Community Shared Solar
Guiding principles: Accessibility and Affordability, Compatibility and Integration, Sustainability and Flexibility
Barriers addressed: Cost, Physical Barriers, and Home Ownership Status, Housing Conditions
Shared solar programs, sometimes known as ‘community solar’ or ‘solar gardens,’ help address the physical and financial barriers of going solar for those who do not own their home or have a suitable roof, or who live in multifamily housing. Shared solar programs allow multiple energy customers to subscribe or otherwise participate in a solar energy project located somewhere else in their community. Participants receive a credit on their utility bill for their portion of the clean energy produced.
This model can help make solar more attainable for low-income customers for a number of reasons. It provides renewable energy access for those who are renters or otherwise cannot host an onsite system. It can make the most of siting potential in an area to maximize production and lower costs. It can facilitate participation in smaller increments that might not be financially viable as a stand-alone installation, which in turn requires a smaller financial commitment. It can also make securing financing for projects with low-income participants easier due to the easy transfer of subscriptions.
Community shared solar programs are being increasingly adopted by states and forward-looking utilities that want to connect more consumers with clean energy. Today at least 15 states and the District of Columbia have some form of shared solar policy in place, although their policy structures and resulting market impact varies widely. These early programs have shown the importance of establishing a bill credit that properly compensates the customer for the long-term value of the clean energy produced. Furthermore, this experience has shown that an explicit policy focus on serving low-income consumers is necessary for successfully expanding program reach to those communities at scale.
State community shared solar policies should achieve the following principles, which are critical for serving the general and low-income markets alike (also check out CCSA’s Community Solar Policy Decision Matrix):
- Shared solar programs should expand access to a broader group of energy consumers than the current solar policies and market allow.
- Participants in a shared solar program should receive tangible economic benefits, such as net metering credits, on their utility bills.
- Shared solar policies should be flexible enough to allow for different ownership and contract models to meet different consumers’ preferences and financial standing, such as an up-front payment model, a leasing agreement or co-op style ownership.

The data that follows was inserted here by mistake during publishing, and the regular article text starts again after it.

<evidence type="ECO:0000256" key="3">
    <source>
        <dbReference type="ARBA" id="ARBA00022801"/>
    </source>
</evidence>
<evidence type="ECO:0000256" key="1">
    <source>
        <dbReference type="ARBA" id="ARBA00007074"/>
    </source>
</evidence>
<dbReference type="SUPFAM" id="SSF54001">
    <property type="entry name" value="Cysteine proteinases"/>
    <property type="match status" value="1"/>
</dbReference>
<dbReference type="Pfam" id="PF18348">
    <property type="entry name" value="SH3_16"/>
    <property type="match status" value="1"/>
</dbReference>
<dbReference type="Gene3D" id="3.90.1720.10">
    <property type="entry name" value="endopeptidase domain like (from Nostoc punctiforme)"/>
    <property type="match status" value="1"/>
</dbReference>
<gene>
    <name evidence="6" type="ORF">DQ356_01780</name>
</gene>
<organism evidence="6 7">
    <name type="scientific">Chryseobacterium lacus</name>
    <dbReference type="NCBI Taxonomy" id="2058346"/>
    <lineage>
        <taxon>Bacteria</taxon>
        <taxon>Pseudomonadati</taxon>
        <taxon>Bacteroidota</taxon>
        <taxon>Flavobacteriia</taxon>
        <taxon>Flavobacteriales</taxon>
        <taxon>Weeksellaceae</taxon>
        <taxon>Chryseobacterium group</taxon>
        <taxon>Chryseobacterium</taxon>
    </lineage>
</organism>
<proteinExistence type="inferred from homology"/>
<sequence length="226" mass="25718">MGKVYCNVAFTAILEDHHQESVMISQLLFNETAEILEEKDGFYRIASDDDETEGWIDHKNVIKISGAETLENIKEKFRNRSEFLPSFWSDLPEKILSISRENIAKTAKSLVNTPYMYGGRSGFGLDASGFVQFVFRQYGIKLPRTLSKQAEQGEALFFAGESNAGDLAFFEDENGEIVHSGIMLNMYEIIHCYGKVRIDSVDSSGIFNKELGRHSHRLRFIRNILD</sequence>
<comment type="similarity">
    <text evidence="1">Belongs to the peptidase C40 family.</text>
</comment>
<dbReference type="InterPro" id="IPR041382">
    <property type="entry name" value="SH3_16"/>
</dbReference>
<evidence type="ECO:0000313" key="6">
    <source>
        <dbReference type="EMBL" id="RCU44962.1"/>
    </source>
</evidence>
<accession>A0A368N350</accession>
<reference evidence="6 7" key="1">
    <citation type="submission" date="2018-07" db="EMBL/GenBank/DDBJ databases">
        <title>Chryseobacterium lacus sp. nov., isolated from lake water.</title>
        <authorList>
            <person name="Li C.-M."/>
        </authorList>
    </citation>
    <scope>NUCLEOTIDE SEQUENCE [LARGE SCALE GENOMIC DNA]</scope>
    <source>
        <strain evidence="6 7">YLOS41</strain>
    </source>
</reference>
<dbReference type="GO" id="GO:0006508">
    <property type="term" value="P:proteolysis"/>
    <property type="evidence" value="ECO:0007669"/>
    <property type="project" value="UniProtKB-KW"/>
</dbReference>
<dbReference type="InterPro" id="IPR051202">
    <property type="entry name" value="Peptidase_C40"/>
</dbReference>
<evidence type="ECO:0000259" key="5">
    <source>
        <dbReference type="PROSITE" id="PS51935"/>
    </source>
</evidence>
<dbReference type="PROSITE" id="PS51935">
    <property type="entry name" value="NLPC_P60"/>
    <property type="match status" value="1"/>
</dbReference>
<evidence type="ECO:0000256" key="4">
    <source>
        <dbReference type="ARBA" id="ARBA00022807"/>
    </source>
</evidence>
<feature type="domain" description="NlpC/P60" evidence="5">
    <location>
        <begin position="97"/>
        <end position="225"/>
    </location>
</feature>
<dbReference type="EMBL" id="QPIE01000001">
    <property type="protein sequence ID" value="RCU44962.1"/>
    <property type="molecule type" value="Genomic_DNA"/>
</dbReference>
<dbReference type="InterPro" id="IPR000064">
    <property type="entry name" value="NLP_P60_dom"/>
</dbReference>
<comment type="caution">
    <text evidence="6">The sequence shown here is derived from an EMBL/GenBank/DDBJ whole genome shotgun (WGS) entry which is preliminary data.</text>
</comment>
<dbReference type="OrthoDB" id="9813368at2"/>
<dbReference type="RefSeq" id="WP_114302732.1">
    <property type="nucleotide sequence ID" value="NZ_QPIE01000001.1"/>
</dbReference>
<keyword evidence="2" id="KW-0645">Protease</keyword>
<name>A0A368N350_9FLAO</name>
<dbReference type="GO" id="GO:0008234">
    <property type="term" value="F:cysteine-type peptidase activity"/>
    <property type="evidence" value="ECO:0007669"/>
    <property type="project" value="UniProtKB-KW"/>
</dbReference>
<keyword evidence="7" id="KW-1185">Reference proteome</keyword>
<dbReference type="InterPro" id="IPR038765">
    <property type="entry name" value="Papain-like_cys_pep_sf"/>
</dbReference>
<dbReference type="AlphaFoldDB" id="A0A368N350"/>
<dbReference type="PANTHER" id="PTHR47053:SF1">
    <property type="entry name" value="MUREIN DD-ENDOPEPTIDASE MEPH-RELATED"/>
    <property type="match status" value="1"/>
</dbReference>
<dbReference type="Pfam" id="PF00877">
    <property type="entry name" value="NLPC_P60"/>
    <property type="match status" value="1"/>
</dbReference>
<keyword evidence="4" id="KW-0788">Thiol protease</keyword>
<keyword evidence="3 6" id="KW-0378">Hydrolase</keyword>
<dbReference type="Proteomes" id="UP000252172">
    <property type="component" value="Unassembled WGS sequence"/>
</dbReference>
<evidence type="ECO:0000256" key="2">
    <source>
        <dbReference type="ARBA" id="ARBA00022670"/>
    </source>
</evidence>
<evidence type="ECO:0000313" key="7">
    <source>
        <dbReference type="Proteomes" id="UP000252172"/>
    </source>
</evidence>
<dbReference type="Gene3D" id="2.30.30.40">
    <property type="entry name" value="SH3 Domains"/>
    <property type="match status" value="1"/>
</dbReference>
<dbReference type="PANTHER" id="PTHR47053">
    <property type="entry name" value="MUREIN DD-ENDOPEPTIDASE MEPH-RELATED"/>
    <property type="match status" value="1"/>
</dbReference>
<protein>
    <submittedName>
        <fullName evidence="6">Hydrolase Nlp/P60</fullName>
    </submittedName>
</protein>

- Shared solar policies should be additive to existing renewable energy programs, not undermine them.
In order to effectively serve low-income consumers, shared solar policies should go farther to address the additional financial and market barriers that these customer face. States should set strong targets for low-income participation and provide adequate support for achieving those targets through programs such as:
- Targeted incentives and credit support to facilitate direct low-income participation and maximize benefits for participants (e.g. subscriptions should be sized and structured to achieve meaningful savings, ideally monthly electricity bill reduction of 50 percent or more);
- Grants and technical assistance for industry and nonprofit partners to facilitate solar project development;
- Policy leadership to guide utilities and developers to identify sites ideal for interconnection, and consideration of preference or targeted support for siting low-income community solar projects (e.g. brownfields, public land, etc.);
- Government procurement or incentives to secure anchor participants to underwrite low-credit participants and mitigate investor risk;
- Funding for pilot projects directed specifically at low-income subscribers;
- Funding for development or acquisition of program management software for LMI community solar projects or programs;
- Tailored program rules to maximize benefits to and encourage participation by affordable housing providers; and
- Collaboration with local communities and organizations on siting to promote visibility and community connection.
States and utilities should exercise caution against adopting shared solar policies that set targets for low-income participation, but that do not provide the additional support and incentives necessary to ensure the achievement of those targets (e.g. meaningful monthly savings for participants). This type of policy that lacks additional incentives is less likely to result in low-income participation and benefit.